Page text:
80% of the elephant works in the private sector so attacking the private sector form the comfort of the paper box means attacking their jobs and job security if indeed they happen to have any.

  8. John says:

    Wow, Luke, well said that man! I agree with your points and with the inevitable conclusion you draw. What you’ve written here should be an article in its own right. I wonder if Labour Uncut would have the guts to run it?

  9. Robert says:

    Well said Luke. Thoughtful, dignified and honest assessment.

  10. Batty says:

    Labour only wins when a substantial part of the white working class vote for it.
    Yet at the last election and even now it insists on policies that irritate that core vote.

  11. Madasafish says:

    The problem simply is this:
    Fifty or so years ago, you would find highly intelligent people who were working class by background but their economic and educational disadvantages meant they did not have access to higher education (when young). As a result, there was a steady stream of competent and very intelligent candidates for MP who had the advantage of intelligence and experience.

    Nowadays the same people would have degrees and studied politics as education is available for all.. See the Labour candidates for Leader.

    The Tories tend to nowadays select on merit…

  12. Jon says:

    The fundamental question is this: who is it that is not being trusted when it comes to specific interventions and the impositions of certain kinds of shortlist?

    It is, by and large, local members whose support, legwork, canvassing and funding have underwritten the Labour movement for generations.

    Their local knowledge, instinct and experience may be far from infallible, but it’s at least authentic. And it’s not as though the parachuted-in candidates and the ex-researcher-looking-for-a-safe-berth folk have worked out all that much better.

    When the Labour Party learns to trust its own members – who were right on Blair and on many other things – then the corner might be turned. But not until.

  13. Dougie says:

    A considered and well-argued piece, Rob, but one that makes the assumption – apparently universally accepted across UK politics – that a defeated party needs to change its policies and outlook in order to appeal to more voters. Here’s a novel thought: how about a party that decides what it believes in and sticks to it, while trying to convince voters that theirs is the best way?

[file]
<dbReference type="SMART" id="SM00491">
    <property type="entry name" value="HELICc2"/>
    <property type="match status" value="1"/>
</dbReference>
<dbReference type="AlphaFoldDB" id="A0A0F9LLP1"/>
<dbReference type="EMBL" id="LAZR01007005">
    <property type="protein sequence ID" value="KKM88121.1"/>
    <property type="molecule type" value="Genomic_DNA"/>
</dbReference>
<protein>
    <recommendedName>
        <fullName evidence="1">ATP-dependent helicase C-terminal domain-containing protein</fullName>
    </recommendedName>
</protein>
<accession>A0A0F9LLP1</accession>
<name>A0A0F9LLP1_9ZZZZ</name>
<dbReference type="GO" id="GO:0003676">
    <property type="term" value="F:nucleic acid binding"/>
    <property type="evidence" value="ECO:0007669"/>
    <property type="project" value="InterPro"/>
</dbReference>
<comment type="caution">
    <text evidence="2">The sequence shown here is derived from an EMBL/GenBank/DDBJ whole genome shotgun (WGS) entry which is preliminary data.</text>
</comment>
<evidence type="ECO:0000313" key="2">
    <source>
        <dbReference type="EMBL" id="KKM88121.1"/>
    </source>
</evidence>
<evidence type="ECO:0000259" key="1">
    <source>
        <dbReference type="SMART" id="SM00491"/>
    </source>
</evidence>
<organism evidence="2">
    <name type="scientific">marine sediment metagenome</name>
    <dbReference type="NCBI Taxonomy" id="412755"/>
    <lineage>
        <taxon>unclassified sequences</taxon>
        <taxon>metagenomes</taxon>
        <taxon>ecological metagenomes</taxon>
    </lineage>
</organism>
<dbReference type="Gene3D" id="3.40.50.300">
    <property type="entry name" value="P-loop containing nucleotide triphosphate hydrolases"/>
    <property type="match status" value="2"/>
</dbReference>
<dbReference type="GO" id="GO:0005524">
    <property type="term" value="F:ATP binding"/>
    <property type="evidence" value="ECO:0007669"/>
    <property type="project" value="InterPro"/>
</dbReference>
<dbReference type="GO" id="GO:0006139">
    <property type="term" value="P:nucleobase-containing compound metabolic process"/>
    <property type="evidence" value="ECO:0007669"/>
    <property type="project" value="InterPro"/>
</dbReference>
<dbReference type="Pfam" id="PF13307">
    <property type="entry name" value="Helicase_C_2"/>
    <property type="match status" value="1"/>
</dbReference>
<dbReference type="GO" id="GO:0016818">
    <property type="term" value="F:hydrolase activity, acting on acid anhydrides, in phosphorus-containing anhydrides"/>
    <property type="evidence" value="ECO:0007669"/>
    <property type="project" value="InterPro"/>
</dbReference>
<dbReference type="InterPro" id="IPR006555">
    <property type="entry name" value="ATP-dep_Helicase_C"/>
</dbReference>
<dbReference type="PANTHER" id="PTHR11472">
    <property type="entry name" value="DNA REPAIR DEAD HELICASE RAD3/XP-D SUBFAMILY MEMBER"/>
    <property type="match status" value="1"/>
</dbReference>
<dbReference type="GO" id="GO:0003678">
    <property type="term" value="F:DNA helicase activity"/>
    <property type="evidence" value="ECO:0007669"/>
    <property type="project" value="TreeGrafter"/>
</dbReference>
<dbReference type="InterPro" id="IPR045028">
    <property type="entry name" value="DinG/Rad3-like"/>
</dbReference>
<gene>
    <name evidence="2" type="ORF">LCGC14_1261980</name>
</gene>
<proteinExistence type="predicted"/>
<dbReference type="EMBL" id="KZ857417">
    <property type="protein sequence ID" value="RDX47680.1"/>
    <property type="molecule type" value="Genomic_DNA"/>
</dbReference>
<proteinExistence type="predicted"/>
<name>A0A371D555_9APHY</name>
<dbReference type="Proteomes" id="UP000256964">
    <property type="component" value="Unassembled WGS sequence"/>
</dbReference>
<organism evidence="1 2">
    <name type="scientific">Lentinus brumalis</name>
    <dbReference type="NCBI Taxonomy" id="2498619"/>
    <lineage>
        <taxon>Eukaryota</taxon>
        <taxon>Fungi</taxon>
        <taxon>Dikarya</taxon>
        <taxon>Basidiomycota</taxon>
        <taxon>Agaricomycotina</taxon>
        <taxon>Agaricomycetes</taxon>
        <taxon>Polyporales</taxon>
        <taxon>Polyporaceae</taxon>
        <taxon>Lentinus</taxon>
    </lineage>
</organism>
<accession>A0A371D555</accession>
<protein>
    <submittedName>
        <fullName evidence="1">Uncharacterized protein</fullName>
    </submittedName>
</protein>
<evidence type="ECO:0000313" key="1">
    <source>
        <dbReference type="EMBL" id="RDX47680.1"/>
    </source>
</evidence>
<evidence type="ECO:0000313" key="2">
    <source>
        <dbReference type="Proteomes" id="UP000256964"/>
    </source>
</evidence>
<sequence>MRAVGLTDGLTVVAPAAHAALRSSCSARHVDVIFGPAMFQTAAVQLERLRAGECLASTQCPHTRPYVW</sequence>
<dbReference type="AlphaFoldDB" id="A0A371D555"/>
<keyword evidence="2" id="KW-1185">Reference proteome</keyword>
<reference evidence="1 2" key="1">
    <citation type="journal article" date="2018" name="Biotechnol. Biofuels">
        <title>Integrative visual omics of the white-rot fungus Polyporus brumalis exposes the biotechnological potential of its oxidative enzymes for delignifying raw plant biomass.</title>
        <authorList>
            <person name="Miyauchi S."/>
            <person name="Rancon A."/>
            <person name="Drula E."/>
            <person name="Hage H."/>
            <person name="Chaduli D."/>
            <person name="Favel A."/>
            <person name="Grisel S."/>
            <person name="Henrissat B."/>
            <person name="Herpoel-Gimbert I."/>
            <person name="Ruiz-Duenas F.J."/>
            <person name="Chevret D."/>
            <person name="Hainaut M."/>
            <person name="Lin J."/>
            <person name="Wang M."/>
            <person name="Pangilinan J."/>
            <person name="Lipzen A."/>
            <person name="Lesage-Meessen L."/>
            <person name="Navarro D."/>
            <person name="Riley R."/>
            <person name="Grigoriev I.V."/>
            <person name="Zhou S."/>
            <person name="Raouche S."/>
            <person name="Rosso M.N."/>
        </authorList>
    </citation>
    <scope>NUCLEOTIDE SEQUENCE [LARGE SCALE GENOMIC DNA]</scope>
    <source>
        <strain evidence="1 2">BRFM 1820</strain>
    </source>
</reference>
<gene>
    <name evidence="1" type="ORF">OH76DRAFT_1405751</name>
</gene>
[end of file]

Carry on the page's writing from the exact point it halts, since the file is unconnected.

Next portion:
Of course, it might mean never winning an election again but at least the party would be being honest with itself and the electorate. The only reason I can think of not to adopt this approach would be if the party’s leading figures were so conceited that they thought they were the right people to govern the country irrespective of what they believed in – if anything.

  14. Cynic says:

    Yvette who?

  15. oliver says:

    ‘ Following Rotherham, and a sense of Labour pandering to elements within society that promote values at odds with what Labour says it believes in, Labour and the Left stink to high heaven of hypocrisy. There is a sense that Labour pretty much detests the white working class of Britain. As someone once said, about the WWC, Labour wants your votes, but not your opinion.’

    I reckon this is one of the most concise descriptions of the modern Labour party I have ever read, and I salute the contributor for his analysis.

  16. Luke says:


    I didn’t vote UKIP. I held my nose and voted Conservative. I dislike UKIP, but I recognise and understand why many working class voters are voting for them.